by Molly Meyer
We will have to get down on all fours and eat the grasses
of the cemeteries forever—Federico García Lorca
John Gray’s feverish psalms
could not save his wife and child. Or himself.
The Bureau of Child Hygiene left the weakest ones
on the sidewalk, made it easier for the garbage collectors.
No more caskets at Covington’s funeral parlor.
Fortunately, the Grays pre-paid, ended up side-by-side-by-side.
Laid to unrest in Monument Cemetery, garden of dust.
Only God and the gravedigger attended services.
The city condemns Monument Cemetery,
sends letters to 28,000 families. Pick up your bones.
Grandchildren don’t care much about skulls and teeth.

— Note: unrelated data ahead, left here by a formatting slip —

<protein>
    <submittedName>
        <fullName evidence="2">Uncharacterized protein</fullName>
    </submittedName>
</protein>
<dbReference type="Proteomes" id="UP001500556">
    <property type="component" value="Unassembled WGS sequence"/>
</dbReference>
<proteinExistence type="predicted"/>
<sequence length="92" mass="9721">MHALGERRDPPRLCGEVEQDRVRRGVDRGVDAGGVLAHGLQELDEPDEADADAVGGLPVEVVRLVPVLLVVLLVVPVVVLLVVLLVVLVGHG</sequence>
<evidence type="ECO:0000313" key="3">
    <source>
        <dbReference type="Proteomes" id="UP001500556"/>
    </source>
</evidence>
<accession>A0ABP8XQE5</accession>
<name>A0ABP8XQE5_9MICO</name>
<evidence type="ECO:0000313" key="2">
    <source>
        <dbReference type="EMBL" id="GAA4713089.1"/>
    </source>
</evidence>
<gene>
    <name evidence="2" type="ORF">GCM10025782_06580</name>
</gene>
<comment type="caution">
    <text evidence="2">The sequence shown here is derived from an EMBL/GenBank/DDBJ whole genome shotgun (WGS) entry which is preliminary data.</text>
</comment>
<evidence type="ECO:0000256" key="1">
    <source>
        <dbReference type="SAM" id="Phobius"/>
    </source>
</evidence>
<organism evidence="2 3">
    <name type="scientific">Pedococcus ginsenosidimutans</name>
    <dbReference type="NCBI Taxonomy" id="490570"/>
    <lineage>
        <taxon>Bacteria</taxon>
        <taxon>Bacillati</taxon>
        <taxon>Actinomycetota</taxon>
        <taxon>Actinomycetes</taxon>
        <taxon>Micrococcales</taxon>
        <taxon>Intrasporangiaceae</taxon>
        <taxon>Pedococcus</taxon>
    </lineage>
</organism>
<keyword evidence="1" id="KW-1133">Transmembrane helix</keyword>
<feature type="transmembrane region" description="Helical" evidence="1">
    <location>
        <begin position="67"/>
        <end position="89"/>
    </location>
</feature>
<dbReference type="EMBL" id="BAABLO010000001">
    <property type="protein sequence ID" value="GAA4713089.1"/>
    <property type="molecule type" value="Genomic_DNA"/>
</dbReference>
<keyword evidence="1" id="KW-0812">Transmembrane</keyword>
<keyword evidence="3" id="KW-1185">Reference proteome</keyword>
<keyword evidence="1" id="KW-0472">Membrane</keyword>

Neither does Temple University.
Commuter students need parking spaces.
But what to do about all those mumbling mandibles?
The backhoe scoops up the remains of the Grays,
dumps them in an unmarked plot. Emily’s right fibula
caresses John’s left clavicle. Little Sarah’s sacrum rests
in child’s pose. John and Sarah’s headstones go missing,
probably crushed under Lot C, parking spaces reserved
for night owls with hang-tags.
Emily’s headstone lies upside down
under the Betsy Ross Bridge. Temple sold her
for granite rip-rap, reinforcement to armor the shore line.
At low tide, 20,000 chiseled stones watch students cross
from Jersey to Philly and back again. Most commuters
don’t know the bridge to higher earning rests on mislaid souls.
Only the Delaware comforts the dead, gently laps
over birthdates and epitaphs, tries to wash away greed.